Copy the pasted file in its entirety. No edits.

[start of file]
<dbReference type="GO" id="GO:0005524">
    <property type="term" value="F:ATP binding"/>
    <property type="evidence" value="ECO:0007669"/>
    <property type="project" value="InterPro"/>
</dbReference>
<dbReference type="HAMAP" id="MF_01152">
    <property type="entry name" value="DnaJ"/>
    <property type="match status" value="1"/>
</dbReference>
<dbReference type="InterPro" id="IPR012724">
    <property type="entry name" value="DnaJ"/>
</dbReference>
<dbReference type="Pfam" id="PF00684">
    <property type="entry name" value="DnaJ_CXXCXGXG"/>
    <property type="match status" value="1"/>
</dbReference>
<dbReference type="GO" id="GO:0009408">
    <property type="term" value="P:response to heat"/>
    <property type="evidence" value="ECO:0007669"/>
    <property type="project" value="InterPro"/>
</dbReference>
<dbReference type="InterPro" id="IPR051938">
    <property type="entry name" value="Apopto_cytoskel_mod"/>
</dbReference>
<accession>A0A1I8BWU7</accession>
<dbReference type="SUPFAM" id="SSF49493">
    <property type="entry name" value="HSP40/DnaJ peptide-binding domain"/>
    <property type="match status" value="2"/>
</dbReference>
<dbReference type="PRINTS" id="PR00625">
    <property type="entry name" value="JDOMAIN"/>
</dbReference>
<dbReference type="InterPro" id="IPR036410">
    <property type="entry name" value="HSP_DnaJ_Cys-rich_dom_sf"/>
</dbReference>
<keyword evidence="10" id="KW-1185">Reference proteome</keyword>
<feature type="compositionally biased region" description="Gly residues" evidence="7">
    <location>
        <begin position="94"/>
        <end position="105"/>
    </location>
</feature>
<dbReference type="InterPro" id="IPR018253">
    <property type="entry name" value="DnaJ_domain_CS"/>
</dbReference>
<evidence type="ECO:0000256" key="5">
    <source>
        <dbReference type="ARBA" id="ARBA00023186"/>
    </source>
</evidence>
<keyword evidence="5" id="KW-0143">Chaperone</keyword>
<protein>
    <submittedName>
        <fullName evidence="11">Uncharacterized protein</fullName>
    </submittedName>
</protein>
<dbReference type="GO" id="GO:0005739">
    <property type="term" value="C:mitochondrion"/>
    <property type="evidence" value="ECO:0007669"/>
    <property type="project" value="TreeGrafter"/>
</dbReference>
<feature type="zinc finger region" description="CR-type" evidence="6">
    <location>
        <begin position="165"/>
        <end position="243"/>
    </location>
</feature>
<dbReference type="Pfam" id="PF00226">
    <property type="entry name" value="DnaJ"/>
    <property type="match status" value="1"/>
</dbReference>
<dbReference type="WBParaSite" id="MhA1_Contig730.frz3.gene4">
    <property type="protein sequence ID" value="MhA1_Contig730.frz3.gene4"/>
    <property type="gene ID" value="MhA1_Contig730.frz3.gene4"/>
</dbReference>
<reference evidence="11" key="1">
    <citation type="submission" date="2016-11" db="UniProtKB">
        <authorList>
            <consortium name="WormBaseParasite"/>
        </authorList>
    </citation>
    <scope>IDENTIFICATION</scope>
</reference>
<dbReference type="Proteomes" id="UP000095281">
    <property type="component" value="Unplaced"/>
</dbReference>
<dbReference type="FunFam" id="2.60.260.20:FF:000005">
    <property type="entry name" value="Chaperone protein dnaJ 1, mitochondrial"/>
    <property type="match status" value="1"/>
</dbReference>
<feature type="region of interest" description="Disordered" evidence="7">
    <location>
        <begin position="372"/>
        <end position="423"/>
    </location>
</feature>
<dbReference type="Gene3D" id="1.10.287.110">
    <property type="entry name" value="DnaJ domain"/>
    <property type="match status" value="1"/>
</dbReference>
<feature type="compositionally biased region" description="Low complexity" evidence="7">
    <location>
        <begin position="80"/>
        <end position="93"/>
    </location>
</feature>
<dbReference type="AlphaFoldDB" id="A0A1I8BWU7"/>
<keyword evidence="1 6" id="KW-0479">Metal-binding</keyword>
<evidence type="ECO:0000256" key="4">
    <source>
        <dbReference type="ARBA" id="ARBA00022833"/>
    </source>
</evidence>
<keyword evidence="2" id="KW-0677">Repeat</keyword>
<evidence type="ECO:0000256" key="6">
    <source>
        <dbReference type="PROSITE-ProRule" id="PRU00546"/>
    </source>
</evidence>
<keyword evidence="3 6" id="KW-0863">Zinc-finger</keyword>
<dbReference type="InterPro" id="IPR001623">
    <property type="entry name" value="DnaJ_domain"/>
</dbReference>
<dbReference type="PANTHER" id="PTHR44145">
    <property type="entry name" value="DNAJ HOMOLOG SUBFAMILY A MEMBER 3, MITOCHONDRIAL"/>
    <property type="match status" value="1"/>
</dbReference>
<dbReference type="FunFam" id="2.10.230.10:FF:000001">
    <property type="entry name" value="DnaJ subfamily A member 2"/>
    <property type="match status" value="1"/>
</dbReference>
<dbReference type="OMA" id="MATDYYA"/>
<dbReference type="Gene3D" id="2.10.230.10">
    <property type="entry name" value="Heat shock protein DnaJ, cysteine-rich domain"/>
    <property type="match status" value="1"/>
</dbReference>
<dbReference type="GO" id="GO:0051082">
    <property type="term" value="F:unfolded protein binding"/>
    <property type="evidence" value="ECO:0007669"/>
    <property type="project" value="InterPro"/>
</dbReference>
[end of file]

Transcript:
<dbReference type="GO" id="GO:0005524">
    <property type="term" value="F:ATP binding"/>
    <property type="evidence" value="ECO:0007669"/>
    <property type="project" value="InterPro"/>
</dbReference>
<dbReference type="HAMAP" id="MF_01152">
    <property type="entry name" value="DnaJ"/>
    <property type="match status" value="1"/>
</dbReference>
<dbReference type="InterPro" id="IPR012724">
    <property type="entry name" value="DnaJ"/>
</dbReference>
<dbReference type="Pfam" id="PF00684">
    <property type="entry name" value="DnaJ_CXXCXGXG"/>
    <property type="match status" value="1"/>
</dbReference>
<dbReference type="GO" id="GO:0009408">
    <property type="term" value="P:response to heat"/>
    <property type="evidence" value="ECO:0007669"/>
    <property type="project" value="InterPro"/>
</dbReference>
<dbReference type="InterPro" id="IPR051938">
    <property type="entry name" value="Apopto_cytoskel_mod"/>
</dbReference>
<accession>A0A1I8BWU7</accession>
<dbReference type="SUPFAM" id="SSF49493">
    <property type="entry name" value="HSP40/DnaJ peptide-binding domain"/>
    <property type="match status" value="2"/>
</dbReference>
<dbReference type="PRINTS" id="PR00625">
    <property type="entry name" value="JDOMAIN"/>
</dbReference>
<dbReference type="InterPro" id="IPR036410">
    <property type="entry name" value="HSP_DnaJ_Cys-rich_dom_sf"/>
</dbReference>
<keyword evidence="10" id="KW-1185">Reference proteome</keyword>
<feature type="compositionally biased region" description="Gly residues" evidence="7">
    <location>
        <begin position="94"/>
        <end position="105"/>
    </location>
</feature>
<dbReference type="InterPro" id="IPR018253">
    <property type="entry name" value="DnaJ_domain_CS"/>
</dbReference>
<evidence type="ECO:0000256" key="5">
    <source>
        <dbReference type="ARBA" id="ARBA00023186"/>
    </source>
</evidence>
<keyword evidence="5" id="KW-0143">Chaperone</keyword>
<protein>
    <submittedName>
        <fullName evidence="11">Uncharacterized protein</fullName>
    </submittedName>
</protein>
<dbReference type="GO" id="GO:0005739">
    <property type="term" value="C:mitochondrion"/>
    <property type="evidence" value="ECO:0007669"/>
    <property type="project" value="TreeGrafter"/>
</dbReference>
<feature type="zinc finger region" description="CR-type" evidence="6">
    <location>
        <begin position="165"/>
        <end position="243"/>
    </location>
</feature>
<dbReference type="Pfam" id="PF00226">
    <property type="entry name" value="DnaJ"/>
    <property type="match status" value="1"/>
</dbReference>
<dbReference type="WBParaSite" id="MhA1_Contig730.frz3.gene4">
    <property type="protein sequence ID" value="MhA1_Contig730.frz3.gene4"/>
    <property type="gene ID" value="MhA1_Contig730.frz3.gene4"/>
</dbReference>
<reference evidence="11" key="1">
    <citation type="submission" date="2016-11" db="UniProtKB">
        <authorList>
            <consortium name="WormBaseParasite"/>
        </authorList>
    </citation>
    <scope>IDENTIFICATION</scope>
</reference>
<dbReference type="Proteomes" id="UP000095281">
    <property type="component" value="Unplaced"/>
</dbReference>
<dbReference type="FunFam" id="2.60.260.20:FF:000005">
    <property type="entry name" value="Chaperone protein dnaJ 1, mitochondrial"/>
    <property type="match status" value="1"/>
</dbReference>
<feature type="region of interest" description="Disordered" evidence="7">
    <location>
        <begin position="372"/>
        <end position="423"/>
    </location>
</feature>
<dbReference type="Gene3D" id="1.10.287.110">
    <property type="entry name" value="DnaJ domain"/>
    <property type="match status" value="1"/>
</dbReference>
<feature type="compositionally biased region" description="Low complexity" evidence="7">
    <location>
        <begin position="80"/>
        <end position="93"/>
    </location>
</feature>
<dbReference type="AlphaFoldDB" id="A0A1I8BWU7"/>
<keyword evidence="1 6" id="KW-0479">Metal-binding</keyword>
<evidence type="ECO:0000256" key="4">
    <source>
        <dbReference type="ARBA" id="ARBA00022833"/>
    </source>
</evidence>
<keyword evidence="2" id="KW-0677">Repeat</keyword>
<evidence type="ECO:0000256" key="6">
    <source>
        <dbReference type="PROSITE-ProRule" id="PRU00546"/>
    </source>
</evidence>
<keyword evidence="3 6" id="KW-0863">Zinc-finger</keyword>
<dbReference type="InterPro" id="IPR001623">
    <property type="entry name" value="DnaJ_domain"/>
</dbReference>
<dbReference type="PANTHER" id="PTHR44145">
    <property type="entry name" value="DNAJ HOMOLOG SUBFAMILY A MEMBER 3, MITOCHONDRIAL"/>
    <property type="match status" value="1"/>
</dbReference>
<dbReference type="FunFam" id="2.10.230.10:FF:000001">
    <property type="entry name" value="DnaJ subfamily A member 2"/>
    <property type="match status" value="1"/>
</dbReference>
<dbReference type="OMA" id="MATDYYA"/>
<dbReference type="Gene3D" id="2.10.230.10">
    <property type="entry name" value="Heat shock protein DnaJ, cysteine-rich domain"/>
    <property type="match status" value="1"/>
</dbReference>
<dbReference type="GO" id="GO:0051082">
    <property type="term" value="F:unfolded protein binding"/>
    <property type="evidence" value="ECO:0007669"/>
    <property type="project" value="InterPro"/>
</dbReference>